In Boston, in early February, the Lower Basin of the Charles River is frozen. I know there's life in the river, though, because some ducks and geese are wintering over here. I'm guessing that the ducks especially appreciate this morning's bright sun, because about 50 of them are gathered on the ice in the lee of the left bank, warming themselves. They sit contentedly, heads turned completely backward, bills tucked under wings, in contorted postures that could be comfortable only for ducks.
They close their eyes, but they aren't asleep. Every once in a while, they peek — to check that all's well and that no threats have appeared. When they peek, each sees a different part of the world, because no two ducks face in exactly the same direction. But they do see some of the other ducks.
Since each individual faces in a different direction, the flock can see the whole world. If a threat appears, some ducks see it, and they stir. The others who can see them, in turn, stir too, and within a second or two all the ducks know about the threat.
This system works because each duck settles into a position that it finds uniquely comfortable. The ducks don't demand that everyone face in exactly the same direction, or that all bills be tucked under the same wingpit. They let it happen however it happens. The diversity of direction guarantees the security of the flock.
of the flockIn group problem solving, we sometimes forget this lesson. Diversity of opinion, and healthy, reasoned debate, ensure that our conclusions take into account all the difficulties we can anticipate. When we impose lock-step thinking, and when we pressure each other to limit debate, we limit the exploration of sources of risk, which, ironically, exposes us to the risk of unanticipated risk.
To reach sound decisions, we need vigorous debate. Yet, in some organizations, questioning proposals that have lots of momentum can feel very unsafe, especially if powerful people propose them.
The "Curmudgeon Team" is a possible workaround. When you're considering a proposal, appoint several people to team up to oppose the idea. Make it their job to ask the difficult questions and to pose the difficult what-ifs. This approach invigorates the debate, and it's a lot of fun, especially in costume. To avoid any long-lasting effect on individuals, rotate this job on a monthly basis.
After you've run Curmudgeon Teams for several months, and you've seen how they strengthen decisions and proposals, the safety issue will lessen. You'll use this artifice less often, because people will have come to appreciate differences. And maybe they'll even learn to trust each other as much as do the ducks on the ice of the Charles River. Top Next Issue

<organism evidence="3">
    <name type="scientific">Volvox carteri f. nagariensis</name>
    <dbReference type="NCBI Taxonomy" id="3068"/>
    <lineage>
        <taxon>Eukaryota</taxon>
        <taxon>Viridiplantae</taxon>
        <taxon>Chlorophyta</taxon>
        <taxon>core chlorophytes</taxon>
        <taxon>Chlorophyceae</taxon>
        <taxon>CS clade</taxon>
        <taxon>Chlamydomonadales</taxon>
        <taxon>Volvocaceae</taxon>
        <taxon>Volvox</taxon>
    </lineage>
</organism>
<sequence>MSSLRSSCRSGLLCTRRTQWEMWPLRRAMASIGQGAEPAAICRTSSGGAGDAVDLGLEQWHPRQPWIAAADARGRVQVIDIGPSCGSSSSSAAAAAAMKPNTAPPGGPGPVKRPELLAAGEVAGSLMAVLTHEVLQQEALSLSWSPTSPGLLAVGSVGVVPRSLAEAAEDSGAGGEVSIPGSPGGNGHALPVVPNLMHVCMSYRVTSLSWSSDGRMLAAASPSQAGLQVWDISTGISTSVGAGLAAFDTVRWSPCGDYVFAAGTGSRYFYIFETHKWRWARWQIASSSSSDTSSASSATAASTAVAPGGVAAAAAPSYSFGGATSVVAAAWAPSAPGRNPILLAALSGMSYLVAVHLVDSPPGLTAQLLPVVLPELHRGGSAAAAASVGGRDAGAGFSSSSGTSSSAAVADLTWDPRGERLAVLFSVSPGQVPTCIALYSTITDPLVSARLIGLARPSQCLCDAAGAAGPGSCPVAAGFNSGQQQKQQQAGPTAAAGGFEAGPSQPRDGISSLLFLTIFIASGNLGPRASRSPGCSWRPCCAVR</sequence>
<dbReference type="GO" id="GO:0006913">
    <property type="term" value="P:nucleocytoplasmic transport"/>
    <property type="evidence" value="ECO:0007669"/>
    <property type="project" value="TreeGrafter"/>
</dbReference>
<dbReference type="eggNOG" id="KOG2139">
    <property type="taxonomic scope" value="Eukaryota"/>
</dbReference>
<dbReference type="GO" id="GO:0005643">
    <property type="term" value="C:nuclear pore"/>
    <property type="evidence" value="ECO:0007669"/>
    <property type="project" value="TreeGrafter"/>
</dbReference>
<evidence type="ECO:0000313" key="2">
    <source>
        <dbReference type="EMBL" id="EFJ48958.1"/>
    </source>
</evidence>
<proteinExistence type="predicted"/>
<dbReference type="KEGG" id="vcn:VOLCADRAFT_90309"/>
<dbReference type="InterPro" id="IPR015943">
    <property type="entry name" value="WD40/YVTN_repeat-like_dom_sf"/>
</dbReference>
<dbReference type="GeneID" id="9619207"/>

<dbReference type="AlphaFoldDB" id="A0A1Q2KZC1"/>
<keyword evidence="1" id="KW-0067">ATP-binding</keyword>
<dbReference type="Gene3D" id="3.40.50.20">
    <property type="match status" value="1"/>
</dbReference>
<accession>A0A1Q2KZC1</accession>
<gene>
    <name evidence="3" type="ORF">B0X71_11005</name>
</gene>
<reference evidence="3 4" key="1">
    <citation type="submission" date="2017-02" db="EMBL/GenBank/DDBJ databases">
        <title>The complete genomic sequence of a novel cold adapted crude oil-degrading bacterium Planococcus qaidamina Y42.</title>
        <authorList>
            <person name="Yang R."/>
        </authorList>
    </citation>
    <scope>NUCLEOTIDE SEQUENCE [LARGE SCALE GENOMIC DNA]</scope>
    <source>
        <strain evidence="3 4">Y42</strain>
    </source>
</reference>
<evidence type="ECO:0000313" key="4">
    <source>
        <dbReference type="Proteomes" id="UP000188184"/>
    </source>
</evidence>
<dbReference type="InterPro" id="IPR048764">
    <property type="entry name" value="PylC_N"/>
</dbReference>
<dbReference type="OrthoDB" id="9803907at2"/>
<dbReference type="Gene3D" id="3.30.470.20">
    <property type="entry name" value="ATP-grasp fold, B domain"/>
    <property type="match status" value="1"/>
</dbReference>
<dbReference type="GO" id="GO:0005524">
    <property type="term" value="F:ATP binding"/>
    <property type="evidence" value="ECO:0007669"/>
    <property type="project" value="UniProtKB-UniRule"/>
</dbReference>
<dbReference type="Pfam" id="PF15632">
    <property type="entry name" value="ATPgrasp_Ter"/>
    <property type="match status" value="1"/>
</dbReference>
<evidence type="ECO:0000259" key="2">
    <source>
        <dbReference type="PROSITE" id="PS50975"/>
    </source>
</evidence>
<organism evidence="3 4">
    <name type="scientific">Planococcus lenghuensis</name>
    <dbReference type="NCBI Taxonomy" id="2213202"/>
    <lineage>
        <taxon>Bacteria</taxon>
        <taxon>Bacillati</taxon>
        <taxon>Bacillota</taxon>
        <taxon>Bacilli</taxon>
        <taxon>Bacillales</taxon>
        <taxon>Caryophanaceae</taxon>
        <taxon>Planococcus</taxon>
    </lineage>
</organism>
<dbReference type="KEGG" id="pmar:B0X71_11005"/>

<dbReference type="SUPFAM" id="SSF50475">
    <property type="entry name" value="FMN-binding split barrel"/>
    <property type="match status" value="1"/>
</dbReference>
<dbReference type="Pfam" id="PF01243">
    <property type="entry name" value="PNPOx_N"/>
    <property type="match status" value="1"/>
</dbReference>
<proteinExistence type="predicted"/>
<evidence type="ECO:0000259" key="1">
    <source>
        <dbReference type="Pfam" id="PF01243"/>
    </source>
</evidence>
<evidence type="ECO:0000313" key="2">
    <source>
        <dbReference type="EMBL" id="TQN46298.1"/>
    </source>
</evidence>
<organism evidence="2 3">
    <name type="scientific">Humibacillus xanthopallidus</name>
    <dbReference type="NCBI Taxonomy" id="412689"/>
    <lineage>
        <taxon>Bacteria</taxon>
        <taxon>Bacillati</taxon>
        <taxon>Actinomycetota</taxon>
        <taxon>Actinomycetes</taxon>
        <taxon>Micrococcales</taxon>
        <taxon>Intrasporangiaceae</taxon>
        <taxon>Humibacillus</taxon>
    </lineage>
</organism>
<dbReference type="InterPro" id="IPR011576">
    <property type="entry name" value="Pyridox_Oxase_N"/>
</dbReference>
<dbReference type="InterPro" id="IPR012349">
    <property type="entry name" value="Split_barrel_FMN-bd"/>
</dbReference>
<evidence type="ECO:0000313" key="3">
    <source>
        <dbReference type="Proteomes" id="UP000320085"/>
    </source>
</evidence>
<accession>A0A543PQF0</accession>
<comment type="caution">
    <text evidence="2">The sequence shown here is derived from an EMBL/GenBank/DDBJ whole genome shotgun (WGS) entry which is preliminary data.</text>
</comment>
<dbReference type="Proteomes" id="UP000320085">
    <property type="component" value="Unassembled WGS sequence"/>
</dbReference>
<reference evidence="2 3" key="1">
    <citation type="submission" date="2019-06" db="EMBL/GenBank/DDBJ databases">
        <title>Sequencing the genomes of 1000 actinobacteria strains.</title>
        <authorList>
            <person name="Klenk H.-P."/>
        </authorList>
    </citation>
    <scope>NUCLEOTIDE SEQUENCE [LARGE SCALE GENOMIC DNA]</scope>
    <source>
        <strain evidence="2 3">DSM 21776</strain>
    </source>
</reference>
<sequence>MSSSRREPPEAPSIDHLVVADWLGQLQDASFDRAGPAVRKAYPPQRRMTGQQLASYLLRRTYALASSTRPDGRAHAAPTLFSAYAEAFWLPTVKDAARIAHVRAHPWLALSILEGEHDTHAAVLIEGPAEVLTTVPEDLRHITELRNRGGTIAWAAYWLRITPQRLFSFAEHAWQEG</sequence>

Are you fed up with tense, explosive meetings? Are you or a colleague the target of a bully? Destructive conflict can ruin organizations. But if we believe that all conflict is destructive, and that we can somehow eliminate conflict, or that conflict is an enemy of productivity, then we're in conflict with Conflict itself. Read 101 Tips for Managing Conflict to learn how to make peace with conflict and make it an organizational asset. Order Now!
For more about differences and disagreements, see "When You Think They've Made Up Their Minds," Point Lookout for May 21, 2003; "Towards More Gracious Disagreement," Point Lookout for January 9, 2008; "Blind Agendas," Point Lookout for September 2, 2009; and "Is the Question "How?" or "Whether?"," Point Lookout for August 31, 2011.
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Forthcoming issues of Point Lookout
- Coming February 28: Checklists: Conventional or Auditable
- Checklists help us remember the steps of complex procedures, and the order in which we must execute them. The simplest form is the conventional checklist. But when we need a record of what we've done, we need an auditable checklist. Available here and by RSS on February 28.
- And on March 6: Six More Insights About Workplace Bullying
- Some of the lore about dealing with bullies at work isn't just wrong — it's harmful. It's harmful in the sense that applying it intensifies the bullying. Here are six insights that might help when devising strategies for dealing with bullies at work. Example: Letting yourself be bullied is not a thing. Available here and by RSS on March 6.
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